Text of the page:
The American and Greek culture dishonor their God/gods and both have very different views of how women should be honored as well. Modern day America allows women to vote, have jobs, and own land. Women are able to accomplish relatively anything a man could do. While women have rights, they are not always honored in appropriate ways in our culture. There is a lot of brokenness in the modern world. Not quite as similar, the Greeks did not honor women enough to allow them authority, jobs, or land. They were almost not human. Their sole job in Greek culture was to serve and become prizes, which could be passed around in war, dishonored, and disrespected. We see this happen many times in the Iliad; women are passed around as war prizes and are taken away to dishonor other warriors. The entire Trojan war was fought because the Trojans had something of theirs (a Greek woman) in their castle and it was dishonoring to the Greeks. Both views of women are flawed, but, overall, women should be honored and respected in higher standards. The Bible tells us in numerous verses about honor pertaining to women. 1 Peter 3:7, Galatians 3:28, and Genesis 1:27 collectively talk about husbands showing honor to their wives, men and women being one in Christ, as well as male and female being made in the image of God. In other words, the Bible tells us that women are to be honored because we were made in His image, just as men were and are one in Christ, women are as well. The Greek and American culture are both very different in their views of women, but both are not completely acceptable when it comes to the honor of women.

Lastly, looking at the Greek and American views of honoring the dead, they are very similar. When it comes to honoring our own dead, whether family or friends, Greek and American views hold fast to the belief that they are to be honored. America does this through funerals and ancient Greeks did this through funerals and games. Displaying the body/ashes of the warrior or loved one and celebrating the life they had, while also mourning that they were gone were the simple attributes of showing honor and respect to the deceased individual. Just as John 11:35 says, “Jesus wept.” He was weeping at the death of his friend, Lazarus, which was  a proper thing to do when someone had passed on.  In ancient Greece, Hector died and was burned on a funeral pyre with all of his people weeping and mourning the loss of his life, just as Jesus did for Lazarus. Similarly, the Greeks erected a funeral pyre for their dead, specifically for Patroclus, Achilles’ closest friend, for whom they played funeral games as well. These actions to the dead were honorable and are still honorable today. Americans’ views on respect and honor to any fallen-in-battle is similar. We usually dishonor the body, and, as Achilles showed us, bodies of those whom you despise to the greatest limits are able to be dishonored physically. Greek and American views of honoring the dead are very similar. After the death of a loved one, we honor them by recognizing their life, but when they are our enemy, we dishonor them physically by burning or other crude means.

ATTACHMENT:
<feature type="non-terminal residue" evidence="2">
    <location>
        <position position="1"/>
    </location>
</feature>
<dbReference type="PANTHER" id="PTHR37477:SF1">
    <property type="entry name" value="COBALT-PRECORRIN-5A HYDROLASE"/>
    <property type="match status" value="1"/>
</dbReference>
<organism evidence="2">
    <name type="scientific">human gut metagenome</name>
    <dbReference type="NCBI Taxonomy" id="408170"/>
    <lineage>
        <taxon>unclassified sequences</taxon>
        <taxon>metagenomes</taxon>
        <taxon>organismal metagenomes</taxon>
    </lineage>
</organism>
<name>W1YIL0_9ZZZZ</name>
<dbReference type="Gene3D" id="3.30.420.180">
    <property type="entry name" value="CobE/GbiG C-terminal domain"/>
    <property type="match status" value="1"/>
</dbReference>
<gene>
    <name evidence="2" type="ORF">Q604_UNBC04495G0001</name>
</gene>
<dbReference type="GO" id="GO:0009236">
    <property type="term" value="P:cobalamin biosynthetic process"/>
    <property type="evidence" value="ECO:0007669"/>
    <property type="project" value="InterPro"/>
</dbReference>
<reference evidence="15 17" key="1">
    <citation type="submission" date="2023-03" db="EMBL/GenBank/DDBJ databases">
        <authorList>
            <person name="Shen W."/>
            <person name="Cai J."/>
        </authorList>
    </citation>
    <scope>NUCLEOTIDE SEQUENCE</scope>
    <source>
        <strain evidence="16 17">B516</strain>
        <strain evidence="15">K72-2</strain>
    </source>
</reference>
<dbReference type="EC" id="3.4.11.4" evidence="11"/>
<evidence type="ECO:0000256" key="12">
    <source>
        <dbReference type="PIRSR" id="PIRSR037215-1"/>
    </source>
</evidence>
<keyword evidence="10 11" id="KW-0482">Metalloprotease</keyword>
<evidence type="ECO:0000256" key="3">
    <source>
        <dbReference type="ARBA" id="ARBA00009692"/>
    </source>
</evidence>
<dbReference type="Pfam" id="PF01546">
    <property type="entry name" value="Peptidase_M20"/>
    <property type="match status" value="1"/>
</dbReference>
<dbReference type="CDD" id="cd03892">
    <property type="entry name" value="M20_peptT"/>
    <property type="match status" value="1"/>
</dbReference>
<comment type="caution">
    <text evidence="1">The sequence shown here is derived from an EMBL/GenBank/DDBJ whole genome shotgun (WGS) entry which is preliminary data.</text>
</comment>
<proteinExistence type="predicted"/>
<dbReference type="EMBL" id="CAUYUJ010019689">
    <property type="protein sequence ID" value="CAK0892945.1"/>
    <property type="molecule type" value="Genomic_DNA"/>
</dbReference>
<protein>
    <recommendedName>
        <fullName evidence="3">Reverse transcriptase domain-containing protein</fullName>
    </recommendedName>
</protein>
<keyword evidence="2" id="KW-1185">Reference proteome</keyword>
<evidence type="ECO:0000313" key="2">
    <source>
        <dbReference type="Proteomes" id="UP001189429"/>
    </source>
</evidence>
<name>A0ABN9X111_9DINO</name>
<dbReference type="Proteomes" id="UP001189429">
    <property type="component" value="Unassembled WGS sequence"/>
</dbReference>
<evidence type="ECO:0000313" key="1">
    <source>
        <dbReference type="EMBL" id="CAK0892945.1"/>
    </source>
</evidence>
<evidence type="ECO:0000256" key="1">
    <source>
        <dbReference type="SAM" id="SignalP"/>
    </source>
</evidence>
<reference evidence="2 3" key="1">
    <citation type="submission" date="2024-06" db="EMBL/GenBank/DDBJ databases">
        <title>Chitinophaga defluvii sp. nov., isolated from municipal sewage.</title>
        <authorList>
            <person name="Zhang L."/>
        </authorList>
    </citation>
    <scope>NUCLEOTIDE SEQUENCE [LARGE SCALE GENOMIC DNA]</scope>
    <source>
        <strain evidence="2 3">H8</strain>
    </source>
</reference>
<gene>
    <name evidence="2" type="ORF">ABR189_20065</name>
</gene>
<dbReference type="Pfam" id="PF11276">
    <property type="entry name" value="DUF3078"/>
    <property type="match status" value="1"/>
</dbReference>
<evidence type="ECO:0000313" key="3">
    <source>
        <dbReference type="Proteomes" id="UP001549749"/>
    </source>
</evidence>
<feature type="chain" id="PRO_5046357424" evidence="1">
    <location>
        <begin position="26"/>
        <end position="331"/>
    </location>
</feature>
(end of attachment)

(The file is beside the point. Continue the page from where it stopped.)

Overall, the honor between both cultures is very similar. We mostly dishonor our authority if we do not like them or their views. We honor those whom we like or agree with, except for the Greeks who honor only their gods in certain circumstances. Our cultures do not respect and honor women based on what the Bible tells us. And, we honor our dead who are dear to us, yet dishonor those whom we despise. Neither of these views of honor are very appealing to a modern day Christian, which is why I believe that neither culture has a correct view of honor in any category I have mentioned above. They are both corrupt because we are a sinful people as a result of the fall. All we are able to do is honor our authority, women, dead, and God as He has instructed in belief that one day we will dwell with the Lord where believers honor one another perfectly. Our ultimate view of honor should be taken from what the Lord has instructed us to. The Greek culture and American culture should be guided by the Bible’s teachings. Unfortunately, that is not the way in which things have happened. The Greeks rejected God and America is falling away from Christianity, which is why Christians should continue to carry out the Lord’s commands to us, displaying honor as it should be, influencing those around us, and waiting patiently and eagerly for the Lord’s return; the only one who knows what true honor looks like. This would most easily look like standing up for the honor of others, praying without ceasing, and clinging to the Gospel we have been given. With the faith we have in Christ and what he has given us as instruction, Christians should yearn to fulfill what we have been instructed to until His return.